Christmas across cultures

  Christmas, although primarily a Christian holiday, is celebrated in a variety of ways from culture to culture.

  Each culture or religion adds its own unique touch to the popular winter holiday. Instead of celebrating Christmas for religious reasons, Divya Shetty, GBHS junior, and her family           incorporate their own cultural traditions into the holiday.

  “My dad makes this Indian (food)…he makes chapati and idli with curry and chutney,” Shetty said.  “He makes Indian desserts, and sometimes we have family over.”

  Shetty’s family bakes and exchanges presents on Christmas, like many other American families. However, because both of her parents come from different ethnic and religious backgrounds, they use the holidays as a chance to celebrate togetherness rather than a specific religion.

  “We kind of just (celebrate Christmas) for the fun and festivities because that’s what the American culture is, but we don’t really believe in everything Christmas represents- besides happiness,” Shetty said.

  Even though the original meaning of Christmas has Christian roots, it is clear that not every American family incorporates religion into the celebrations.

  Blake Edelman, a junior, similarly enjoys the non-religious aspects of Christmas due to the fact that one side of his family is Jewish. His family chooses to make the joyous day a celebration and happiness and beloved traditions.

  “Every year we go and we buy a tree, and we’ll put it up together,” Edelman said. “Then we’ll go over to my grandmother’s house for dinner on Christmas Eve and then open presents early in the morning.”

  For the Edelman family, opening presents on Christmas morning is an exciting ritual including waking up at 4:00 a.m. to see the final reveal of what’s underneath the tree.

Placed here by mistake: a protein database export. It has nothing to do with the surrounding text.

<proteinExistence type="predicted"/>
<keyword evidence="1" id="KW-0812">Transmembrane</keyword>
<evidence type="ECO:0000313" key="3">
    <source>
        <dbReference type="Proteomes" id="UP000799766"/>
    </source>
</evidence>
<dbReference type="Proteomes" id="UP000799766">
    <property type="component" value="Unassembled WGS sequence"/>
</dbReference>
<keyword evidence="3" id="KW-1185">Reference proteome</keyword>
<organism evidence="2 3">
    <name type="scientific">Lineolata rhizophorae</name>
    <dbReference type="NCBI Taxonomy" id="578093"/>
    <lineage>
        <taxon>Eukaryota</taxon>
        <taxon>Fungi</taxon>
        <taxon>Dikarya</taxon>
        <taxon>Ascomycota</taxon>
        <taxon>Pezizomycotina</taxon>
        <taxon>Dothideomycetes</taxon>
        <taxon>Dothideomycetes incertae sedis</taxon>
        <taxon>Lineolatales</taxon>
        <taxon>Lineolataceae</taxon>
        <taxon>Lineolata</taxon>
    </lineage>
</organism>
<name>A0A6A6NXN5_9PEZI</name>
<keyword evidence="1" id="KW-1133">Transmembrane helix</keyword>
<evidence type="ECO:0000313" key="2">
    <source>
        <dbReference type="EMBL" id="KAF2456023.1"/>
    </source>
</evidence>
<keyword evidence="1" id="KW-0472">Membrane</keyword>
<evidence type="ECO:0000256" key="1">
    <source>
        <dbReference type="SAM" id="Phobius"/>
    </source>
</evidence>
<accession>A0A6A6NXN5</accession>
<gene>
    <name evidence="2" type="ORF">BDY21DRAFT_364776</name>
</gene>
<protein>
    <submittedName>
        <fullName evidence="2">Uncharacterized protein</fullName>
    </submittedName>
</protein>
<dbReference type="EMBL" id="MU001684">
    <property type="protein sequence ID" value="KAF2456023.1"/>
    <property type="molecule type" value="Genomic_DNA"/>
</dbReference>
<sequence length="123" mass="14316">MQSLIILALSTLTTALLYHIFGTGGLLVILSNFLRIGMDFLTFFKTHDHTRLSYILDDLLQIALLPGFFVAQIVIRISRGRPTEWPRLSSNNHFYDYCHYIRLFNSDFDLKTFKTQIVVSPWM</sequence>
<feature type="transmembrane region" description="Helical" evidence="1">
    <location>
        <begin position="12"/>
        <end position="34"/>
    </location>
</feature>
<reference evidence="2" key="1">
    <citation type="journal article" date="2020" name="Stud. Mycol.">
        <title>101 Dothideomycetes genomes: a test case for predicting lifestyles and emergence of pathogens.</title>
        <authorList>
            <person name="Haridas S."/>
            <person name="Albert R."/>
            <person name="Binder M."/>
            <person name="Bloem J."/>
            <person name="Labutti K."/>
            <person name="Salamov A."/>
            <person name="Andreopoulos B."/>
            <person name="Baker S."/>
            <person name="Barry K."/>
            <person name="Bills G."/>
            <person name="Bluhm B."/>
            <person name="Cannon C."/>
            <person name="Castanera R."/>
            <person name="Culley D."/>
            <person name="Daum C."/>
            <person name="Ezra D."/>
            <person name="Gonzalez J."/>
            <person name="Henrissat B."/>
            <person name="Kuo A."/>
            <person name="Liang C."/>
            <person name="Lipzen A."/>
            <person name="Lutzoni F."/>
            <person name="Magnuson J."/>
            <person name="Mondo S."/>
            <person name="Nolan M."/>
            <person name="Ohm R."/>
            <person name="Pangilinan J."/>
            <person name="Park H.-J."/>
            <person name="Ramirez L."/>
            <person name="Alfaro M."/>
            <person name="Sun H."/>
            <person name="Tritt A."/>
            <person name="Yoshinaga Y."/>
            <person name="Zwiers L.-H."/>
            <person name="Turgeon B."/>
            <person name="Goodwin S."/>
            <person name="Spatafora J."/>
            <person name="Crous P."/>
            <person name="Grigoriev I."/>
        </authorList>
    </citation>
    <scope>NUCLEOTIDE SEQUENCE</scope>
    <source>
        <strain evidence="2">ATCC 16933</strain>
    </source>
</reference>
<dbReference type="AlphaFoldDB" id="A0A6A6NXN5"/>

“Everyone gets really excited,” Edelman said. “We always make a huge deal out of Christmas.”

  Although some people of other cultures and religions apart from Christianity do choose to partake in Christmas festivities for the sake of celebration, others choose to avoid the holiday altogether.

  “No one in my family celebrates Christmas,” said Ricky Frank, a junior. “We are all Jehovah’s Witnesses.”

  Frank’s religion omits the celebration of any holidays throughout the calendar year, but his family and him have their own way of celebrating in the winter.

  In January, in honor of his parents’ marriage during the holidays, the Franks have a white elephant gift-giving event.

  “We pick names out of a hat, and we give each other gifts,” Frank said.

  Frank believes that because his family does not pursue commercial holidays and celebrations, his values for family and togetherness grow greater.

  “(Not celebrating holidays) makes you appreciate things more because we don’t focus much on the presents; we focus more on each other,” Frank said.

  For those who are Christian by faith, going to church on Christmas is the popular custom.

  “My family isn’t that religious, but around Christmas we do go to church with my  mom,” said Savannah Martin, a junior.

  Martin and her family do partake in the church ceremonies Christmas morning, but like Shetty and Edelman, they enjoy Christmas mainly because of all the joy and love it entails.

  “Religion doesn’t contribute a ton in our family in the concept of actually going to church,” Martin said. “We appreciate everything that has been given to us, and (Christmas) is more so a day of love.”


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